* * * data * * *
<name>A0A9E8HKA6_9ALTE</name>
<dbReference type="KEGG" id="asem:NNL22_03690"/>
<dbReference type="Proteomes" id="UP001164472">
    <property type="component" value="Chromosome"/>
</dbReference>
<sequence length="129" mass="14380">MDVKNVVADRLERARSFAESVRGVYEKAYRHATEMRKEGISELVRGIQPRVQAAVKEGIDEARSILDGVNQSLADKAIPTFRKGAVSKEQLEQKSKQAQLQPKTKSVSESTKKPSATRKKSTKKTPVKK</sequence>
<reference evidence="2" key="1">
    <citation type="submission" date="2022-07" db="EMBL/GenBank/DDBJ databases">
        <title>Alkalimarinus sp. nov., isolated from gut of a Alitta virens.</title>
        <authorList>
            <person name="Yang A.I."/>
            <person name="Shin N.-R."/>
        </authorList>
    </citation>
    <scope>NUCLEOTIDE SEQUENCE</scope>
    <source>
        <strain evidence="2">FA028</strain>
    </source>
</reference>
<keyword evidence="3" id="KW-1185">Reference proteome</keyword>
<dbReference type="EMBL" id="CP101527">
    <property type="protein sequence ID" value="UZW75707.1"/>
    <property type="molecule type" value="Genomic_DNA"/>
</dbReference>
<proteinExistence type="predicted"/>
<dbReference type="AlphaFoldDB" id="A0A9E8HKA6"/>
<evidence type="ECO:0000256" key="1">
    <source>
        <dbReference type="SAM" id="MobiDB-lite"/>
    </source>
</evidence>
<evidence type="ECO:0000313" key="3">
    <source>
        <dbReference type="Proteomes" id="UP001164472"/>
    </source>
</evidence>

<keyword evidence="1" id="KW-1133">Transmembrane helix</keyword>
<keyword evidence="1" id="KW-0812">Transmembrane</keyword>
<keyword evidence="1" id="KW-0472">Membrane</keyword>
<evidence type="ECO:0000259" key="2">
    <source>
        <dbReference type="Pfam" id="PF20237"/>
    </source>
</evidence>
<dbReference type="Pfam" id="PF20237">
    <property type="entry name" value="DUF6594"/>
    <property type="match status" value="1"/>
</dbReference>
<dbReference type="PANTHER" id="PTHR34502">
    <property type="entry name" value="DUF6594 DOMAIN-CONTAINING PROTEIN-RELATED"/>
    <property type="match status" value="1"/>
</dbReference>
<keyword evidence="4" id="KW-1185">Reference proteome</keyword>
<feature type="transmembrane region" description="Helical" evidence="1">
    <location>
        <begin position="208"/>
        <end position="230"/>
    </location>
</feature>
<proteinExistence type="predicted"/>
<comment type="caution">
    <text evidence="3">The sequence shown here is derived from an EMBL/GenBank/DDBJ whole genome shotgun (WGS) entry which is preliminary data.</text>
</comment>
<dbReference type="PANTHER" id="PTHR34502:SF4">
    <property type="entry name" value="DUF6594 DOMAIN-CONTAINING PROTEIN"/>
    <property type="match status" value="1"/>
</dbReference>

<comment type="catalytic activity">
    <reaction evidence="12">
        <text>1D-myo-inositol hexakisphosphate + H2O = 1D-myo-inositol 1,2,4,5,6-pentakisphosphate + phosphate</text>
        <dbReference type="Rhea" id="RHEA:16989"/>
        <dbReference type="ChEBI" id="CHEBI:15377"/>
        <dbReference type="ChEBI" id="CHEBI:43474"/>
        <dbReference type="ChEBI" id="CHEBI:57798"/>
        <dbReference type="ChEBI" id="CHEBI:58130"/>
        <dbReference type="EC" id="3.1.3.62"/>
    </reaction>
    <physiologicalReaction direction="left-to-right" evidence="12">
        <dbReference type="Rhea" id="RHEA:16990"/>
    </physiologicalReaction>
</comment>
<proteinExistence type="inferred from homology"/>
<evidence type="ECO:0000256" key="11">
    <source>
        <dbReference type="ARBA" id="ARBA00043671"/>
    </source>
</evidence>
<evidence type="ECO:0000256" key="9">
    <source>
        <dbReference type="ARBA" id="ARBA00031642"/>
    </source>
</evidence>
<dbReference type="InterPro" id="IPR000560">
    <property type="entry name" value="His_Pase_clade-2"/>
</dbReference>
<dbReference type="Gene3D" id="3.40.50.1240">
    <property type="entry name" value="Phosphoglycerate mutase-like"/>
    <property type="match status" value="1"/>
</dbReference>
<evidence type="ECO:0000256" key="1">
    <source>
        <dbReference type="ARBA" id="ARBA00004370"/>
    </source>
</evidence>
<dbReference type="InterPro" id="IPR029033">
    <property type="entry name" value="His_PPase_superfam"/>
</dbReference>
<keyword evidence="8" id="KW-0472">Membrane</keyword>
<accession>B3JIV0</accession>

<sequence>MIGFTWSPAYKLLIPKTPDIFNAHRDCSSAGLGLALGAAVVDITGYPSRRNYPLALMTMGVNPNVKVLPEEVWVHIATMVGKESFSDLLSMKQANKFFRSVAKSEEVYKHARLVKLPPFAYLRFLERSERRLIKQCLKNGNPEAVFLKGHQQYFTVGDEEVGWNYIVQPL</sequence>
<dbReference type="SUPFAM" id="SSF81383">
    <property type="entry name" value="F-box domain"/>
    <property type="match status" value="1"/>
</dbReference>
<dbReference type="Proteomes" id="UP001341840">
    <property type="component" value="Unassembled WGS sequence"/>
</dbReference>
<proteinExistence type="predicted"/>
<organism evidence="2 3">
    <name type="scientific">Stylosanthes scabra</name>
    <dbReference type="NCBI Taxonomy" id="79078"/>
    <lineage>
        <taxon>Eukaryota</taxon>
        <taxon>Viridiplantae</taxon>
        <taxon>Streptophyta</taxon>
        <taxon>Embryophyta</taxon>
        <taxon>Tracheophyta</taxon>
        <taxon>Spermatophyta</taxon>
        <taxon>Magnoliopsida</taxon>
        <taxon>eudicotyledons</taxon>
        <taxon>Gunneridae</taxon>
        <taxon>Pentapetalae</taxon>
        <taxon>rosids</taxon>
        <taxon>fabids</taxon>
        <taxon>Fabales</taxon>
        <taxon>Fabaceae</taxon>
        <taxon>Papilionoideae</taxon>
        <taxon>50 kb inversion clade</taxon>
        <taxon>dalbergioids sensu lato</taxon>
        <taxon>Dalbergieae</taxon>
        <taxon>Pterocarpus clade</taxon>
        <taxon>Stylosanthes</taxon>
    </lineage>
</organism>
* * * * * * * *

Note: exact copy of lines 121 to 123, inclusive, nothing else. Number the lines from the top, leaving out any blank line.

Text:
    <dbReference type="NCBI Taxonomy" id="79078"/>
    <lineage>
        <taxon>Eukaryota</taxon>